Greek myths, Spanish history, Christopher Columbus, and the lost city of Atlantis … somehow they all come together in Manuel de Falla’s sprawling Atlàntida. Raphael Frühbeck de Burgos will lead the New York Philharmonic’s first performances of selections from this little-known scenic cantata May 31–June 2, on a program that also includes the more hedonistic themes of Orff’s Carmina burana.
It is one of the greatest mysteries of the Isle of Avalon that two different healing springs, one touched red with iron, the other white with calcite, should rise within a few feet of each other from the caverns beneath Glastonbury Tor. Both have healing in their flow, and the one depicted is called the Glastonbury White Spring.
We are the last of the granny witches. The old ones, the original Appalachian queens, were daughters of the Celts and the offspring of Druids and medieval mavens and the natives of the old world craft, and we are their children. And although we are indeed as mysterious as these old hills, we still have that Celt and Cherokee elder magic in our bones.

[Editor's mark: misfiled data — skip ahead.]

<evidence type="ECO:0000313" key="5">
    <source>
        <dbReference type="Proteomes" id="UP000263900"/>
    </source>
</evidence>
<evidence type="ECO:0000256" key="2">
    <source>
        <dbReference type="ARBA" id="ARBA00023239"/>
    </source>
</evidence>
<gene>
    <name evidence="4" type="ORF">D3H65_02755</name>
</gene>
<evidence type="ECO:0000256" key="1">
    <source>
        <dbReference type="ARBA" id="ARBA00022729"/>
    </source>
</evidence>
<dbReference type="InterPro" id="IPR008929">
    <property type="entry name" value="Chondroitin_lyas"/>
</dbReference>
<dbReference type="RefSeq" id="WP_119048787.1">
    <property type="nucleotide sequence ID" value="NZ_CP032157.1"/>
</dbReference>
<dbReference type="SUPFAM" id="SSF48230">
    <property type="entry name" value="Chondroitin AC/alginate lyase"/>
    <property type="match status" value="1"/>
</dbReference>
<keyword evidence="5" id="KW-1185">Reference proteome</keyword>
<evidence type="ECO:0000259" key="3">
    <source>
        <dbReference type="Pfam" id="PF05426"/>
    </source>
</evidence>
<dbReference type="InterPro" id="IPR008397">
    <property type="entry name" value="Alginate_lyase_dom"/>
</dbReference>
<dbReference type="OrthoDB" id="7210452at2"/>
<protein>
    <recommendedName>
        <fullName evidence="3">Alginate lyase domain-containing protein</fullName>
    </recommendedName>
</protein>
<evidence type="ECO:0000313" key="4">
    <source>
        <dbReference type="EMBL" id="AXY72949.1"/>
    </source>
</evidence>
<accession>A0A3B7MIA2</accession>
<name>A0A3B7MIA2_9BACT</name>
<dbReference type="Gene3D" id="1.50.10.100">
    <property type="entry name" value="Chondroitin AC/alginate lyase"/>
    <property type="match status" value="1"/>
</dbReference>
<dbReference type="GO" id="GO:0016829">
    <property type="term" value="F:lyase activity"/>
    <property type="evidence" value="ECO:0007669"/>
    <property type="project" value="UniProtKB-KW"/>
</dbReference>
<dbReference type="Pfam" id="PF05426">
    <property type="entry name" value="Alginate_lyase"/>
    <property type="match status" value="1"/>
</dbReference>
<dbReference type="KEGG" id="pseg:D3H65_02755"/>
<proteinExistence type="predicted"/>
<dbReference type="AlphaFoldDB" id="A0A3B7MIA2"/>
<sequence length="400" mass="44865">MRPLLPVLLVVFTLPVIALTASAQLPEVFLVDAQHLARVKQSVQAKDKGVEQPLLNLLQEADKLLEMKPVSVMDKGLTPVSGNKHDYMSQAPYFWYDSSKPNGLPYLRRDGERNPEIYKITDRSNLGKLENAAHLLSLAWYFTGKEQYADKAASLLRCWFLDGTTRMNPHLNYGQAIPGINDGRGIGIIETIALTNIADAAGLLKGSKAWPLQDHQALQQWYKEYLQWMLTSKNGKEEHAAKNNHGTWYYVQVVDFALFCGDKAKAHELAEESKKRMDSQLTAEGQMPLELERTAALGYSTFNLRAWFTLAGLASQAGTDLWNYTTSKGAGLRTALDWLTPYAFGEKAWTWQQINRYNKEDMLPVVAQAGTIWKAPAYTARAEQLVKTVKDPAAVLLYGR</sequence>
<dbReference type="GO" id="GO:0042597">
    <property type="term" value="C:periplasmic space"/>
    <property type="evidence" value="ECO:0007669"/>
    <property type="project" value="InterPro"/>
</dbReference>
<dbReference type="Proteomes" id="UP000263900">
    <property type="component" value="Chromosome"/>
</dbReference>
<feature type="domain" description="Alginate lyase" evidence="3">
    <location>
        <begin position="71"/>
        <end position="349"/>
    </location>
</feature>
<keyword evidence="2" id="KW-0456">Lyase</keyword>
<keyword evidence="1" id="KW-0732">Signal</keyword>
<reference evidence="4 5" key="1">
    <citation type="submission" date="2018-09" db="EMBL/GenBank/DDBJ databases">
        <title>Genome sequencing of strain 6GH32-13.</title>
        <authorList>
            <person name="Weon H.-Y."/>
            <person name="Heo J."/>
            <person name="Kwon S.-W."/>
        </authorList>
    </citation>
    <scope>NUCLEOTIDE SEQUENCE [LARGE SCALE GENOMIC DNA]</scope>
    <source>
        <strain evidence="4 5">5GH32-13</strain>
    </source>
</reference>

Lake Michigan’s Stonehenge There are actually quite a few stone formations similar to the famous Stonehenge in the UK across the globe. Oddly enough, one of them is located at the bottom of Lake Michigan. In 2007, the lake’s bottom was studied by a team of underwater archaeologists, who found a number of stones aligned in a circle some 40 feet below the lake’s surface. One of the stones featured a carving of an animal, which had gone extinct some 10, 000 years ago.
Hidden within the Himalayas, 155ft from the ground, these man-made caves are one of the World's greatest archaeological mysteries. The astonishing number of caves, some dug into the cliffside, others tunnelled from above are thousands of years old but who built them and why remains a mystery.